Some reflections from Frédéric Bastiat

Claude-Frédéric Bastiat was a French economist and writer who lived in the 19th century. He wrote extensively on the philosophy of liberty. As I have been re-reading his book The Law four quotes have stood out to me.

Bastiat passed away in 1850 but unfortunately the ideas he fought against still remain and in our current political client they have only been emboldened.

I highly recommend his book The Law.

“Socialism, like the ancient ideas from which it springs, confuses the distinction between government and society. As a result of this, every time we object to a thing being done by government, the socialists conclude that we object to its being done at all. We disapprove of state education. Then the socialists say that we are opposed to any education. We object to a state religion. Then the socialists say that we want no religion at all. We object to a state-enforced equality. Then they say that we are against equality. And so on, and so on. It is as if the socialists were to accuse us of not wanting persons to eat because we do not want the state to raise grain.”

“If the natural tendencies of mankind are so bad that it is not safe to permit people to be free, how is it that the tendencies of these organizers are always good? Do not the legislators and their appointed agents also belong to the human race? Or do they believe that they themselves are made of a finer clay than the rest of mankind?”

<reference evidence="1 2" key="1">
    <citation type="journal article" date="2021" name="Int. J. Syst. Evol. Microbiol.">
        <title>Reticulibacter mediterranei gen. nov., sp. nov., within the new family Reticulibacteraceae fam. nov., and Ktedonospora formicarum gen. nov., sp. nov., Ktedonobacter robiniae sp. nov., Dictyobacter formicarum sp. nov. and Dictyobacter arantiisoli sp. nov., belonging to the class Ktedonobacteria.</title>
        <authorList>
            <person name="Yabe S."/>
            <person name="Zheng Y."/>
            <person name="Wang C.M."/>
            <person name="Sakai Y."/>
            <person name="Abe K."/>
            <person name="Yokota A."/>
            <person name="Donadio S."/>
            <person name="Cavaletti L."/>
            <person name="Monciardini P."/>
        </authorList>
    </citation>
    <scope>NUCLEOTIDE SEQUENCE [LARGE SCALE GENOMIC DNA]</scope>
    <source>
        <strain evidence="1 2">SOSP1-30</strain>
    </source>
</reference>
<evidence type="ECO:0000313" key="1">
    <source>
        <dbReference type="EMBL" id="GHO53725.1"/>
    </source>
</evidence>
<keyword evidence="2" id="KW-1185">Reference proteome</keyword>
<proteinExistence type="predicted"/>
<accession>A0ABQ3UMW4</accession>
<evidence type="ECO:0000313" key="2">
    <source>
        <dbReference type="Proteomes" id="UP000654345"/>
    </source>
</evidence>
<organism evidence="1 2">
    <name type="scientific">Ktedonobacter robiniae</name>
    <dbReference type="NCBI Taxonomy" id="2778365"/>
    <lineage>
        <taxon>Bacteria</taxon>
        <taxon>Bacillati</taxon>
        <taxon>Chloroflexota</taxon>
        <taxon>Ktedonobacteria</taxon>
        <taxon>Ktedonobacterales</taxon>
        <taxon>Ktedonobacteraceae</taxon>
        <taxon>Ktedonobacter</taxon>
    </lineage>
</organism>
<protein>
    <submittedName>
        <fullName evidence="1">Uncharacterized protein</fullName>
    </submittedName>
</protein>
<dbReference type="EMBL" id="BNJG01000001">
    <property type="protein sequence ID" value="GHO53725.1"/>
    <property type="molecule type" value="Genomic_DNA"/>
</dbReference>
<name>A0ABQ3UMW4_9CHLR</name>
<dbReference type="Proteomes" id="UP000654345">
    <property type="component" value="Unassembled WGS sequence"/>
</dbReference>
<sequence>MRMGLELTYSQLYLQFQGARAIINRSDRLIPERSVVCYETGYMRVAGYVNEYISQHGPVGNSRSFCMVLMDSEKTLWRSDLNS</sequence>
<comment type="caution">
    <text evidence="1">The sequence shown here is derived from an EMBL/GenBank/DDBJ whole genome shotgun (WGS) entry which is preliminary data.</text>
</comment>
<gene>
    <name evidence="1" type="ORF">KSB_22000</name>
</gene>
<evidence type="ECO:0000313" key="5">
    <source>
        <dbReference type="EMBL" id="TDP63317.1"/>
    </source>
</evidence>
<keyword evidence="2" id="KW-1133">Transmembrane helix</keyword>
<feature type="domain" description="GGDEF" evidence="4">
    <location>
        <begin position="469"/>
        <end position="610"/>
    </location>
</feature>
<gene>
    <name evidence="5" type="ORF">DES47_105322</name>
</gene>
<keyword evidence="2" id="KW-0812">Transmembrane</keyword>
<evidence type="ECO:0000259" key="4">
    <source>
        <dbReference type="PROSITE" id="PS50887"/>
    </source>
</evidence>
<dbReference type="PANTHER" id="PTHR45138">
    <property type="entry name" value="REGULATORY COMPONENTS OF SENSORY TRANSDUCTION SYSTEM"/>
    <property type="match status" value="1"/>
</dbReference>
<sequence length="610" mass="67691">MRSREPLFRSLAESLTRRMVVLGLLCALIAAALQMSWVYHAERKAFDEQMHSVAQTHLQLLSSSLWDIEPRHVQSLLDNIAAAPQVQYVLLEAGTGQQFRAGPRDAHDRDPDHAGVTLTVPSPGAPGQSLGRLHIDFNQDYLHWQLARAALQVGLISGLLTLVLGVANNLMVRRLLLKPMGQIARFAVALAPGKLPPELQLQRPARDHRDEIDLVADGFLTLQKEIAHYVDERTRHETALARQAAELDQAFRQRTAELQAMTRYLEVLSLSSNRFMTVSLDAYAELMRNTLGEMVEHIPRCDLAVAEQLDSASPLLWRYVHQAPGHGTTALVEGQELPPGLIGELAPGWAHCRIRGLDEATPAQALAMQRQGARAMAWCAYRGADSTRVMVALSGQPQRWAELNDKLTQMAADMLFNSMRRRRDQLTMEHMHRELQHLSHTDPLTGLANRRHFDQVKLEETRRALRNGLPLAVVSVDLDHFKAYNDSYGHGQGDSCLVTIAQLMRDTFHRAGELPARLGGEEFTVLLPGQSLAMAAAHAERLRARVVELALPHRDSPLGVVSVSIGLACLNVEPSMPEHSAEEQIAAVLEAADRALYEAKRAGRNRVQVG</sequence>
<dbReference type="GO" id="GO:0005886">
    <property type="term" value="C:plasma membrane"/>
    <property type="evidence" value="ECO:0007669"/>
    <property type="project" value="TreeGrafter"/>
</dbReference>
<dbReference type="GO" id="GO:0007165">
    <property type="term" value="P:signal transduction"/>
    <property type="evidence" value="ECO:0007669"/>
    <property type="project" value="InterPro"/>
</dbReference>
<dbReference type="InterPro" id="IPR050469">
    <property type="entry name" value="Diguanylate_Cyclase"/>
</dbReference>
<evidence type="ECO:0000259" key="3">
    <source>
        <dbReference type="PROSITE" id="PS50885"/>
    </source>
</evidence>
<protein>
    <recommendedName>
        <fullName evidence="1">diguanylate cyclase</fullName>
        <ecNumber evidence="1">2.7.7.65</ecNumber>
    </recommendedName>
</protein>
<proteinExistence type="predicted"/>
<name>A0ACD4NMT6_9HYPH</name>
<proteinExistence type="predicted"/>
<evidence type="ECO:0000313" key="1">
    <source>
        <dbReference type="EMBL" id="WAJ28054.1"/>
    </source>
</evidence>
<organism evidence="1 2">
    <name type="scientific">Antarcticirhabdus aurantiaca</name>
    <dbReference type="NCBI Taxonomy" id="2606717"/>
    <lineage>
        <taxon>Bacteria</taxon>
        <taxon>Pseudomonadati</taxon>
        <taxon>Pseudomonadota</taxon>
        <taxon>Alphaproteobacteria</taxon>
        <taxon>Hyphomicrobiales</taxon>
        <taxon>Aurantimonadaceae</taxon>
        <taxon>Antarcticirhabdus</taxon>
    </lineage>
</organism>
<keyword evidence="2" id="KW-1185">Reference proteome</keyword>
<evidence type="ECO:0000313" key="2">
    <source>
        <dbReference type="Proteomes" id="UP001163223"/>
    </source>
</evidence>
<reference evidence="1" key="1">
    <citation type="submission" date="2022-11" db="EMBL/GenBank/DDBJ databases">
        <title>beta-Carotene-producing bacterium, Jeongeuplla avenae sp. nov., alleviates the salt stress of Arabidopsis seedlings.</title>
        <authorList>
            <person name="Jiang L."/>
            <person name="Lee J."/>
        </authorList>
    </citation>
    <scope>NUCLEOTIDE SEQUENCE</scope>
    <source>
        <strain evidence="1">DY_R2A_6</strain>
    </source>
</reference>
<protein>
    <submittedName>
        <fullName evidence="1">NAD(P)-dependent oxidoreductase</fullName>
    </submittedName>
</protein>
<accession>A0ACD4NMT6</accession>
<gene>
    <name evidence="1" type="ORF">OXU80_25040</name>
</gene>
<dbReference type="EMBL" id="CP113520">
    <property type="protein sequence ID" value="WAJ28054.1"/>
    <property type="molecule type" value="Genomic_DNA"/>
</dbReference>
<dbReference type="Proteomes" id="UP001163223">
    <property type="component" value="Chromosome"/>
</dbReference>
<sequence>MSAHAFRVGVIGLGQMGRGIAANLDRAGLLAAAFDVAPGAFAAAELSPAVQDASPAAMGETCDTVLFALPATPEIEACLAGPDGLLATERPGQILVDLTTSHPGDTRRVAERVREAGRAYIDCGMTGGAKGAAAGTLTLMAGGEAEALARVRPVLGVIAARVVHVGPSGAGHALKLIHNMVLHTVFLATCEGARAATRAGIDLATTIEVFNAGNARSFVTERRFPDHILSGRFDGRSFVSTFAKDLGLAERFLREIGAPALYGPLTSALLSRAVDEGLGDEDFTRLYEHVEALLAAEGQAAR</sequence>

But how is this legal plunder to be identified? Quite simply. See if the law takes from some persons what belongs to them and gives it to other persons to whom it does not belong. See if the law benefits one citizen at the expense of another by doing what the citizen himself cannot do without committing a crime.

When plunder becomes a way of life for a group of men in a society, over the course of time they create for themselves a legal system that authorizes it and a moral code that glorifies it.